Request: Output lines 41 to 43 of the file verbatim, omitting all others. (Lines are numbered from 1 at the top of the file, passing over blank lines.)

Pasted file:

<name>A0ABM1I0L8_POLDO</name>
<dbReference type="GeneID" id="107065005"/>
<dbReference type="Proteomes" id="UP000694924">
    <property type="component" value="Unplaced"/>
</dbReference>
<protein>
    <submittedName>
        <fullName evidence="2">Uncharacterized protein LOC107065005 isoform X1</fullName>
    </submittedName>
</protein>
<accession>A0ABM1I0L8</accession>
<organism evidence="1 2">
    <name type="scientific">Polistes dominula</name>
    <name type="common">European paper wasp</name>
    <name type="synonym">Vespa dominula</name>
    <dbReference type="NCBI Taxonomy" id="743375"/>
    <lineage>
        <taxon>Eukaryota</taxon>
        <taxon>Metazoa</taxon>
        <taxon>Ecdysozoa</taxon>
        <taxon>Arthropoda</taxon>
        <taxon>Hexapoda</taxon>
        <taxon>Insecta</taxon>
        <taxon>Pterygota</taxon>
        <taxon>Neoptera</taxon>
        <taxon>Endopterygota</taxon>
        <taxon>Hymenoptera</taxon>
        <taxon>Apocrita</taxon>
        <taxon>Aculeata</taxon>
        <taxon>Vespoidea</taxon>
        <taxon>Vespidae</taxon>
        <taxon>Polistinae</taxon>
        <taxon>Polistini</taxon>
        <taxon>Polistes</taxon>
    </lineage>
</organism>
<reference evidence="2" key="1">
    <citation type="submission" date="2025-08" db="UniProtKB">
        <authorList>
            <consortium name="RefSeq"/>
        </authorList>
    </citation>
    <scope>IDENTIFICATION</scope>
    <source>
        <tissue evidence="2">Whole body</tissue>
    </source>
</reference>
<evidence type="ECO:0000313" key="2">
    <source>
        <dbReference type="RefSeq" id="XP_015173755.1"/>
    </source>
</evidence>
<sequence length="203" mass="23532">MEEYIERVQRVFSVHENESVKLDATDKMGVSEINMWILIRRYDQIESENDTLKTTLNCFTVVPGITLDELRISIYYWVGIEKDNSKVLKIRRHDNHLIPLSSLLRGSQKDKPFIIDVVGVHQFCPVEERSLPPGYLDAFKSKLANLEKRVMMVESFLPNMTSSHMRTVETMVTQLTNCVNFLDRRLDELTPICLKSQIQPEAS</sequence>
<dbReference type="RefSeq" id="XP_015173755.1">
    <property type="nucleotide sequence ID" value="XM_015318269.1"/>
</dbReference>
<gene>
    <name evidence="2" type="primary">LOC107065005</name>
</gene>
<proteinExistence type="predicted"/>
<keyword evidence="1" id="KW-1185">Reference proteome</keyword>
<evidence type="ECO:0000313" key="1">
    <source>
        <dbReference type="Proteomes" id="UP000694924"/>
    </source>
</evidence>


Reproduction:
        </authorList>
    </citation>
    <scope>IDENTIFICATION</scope>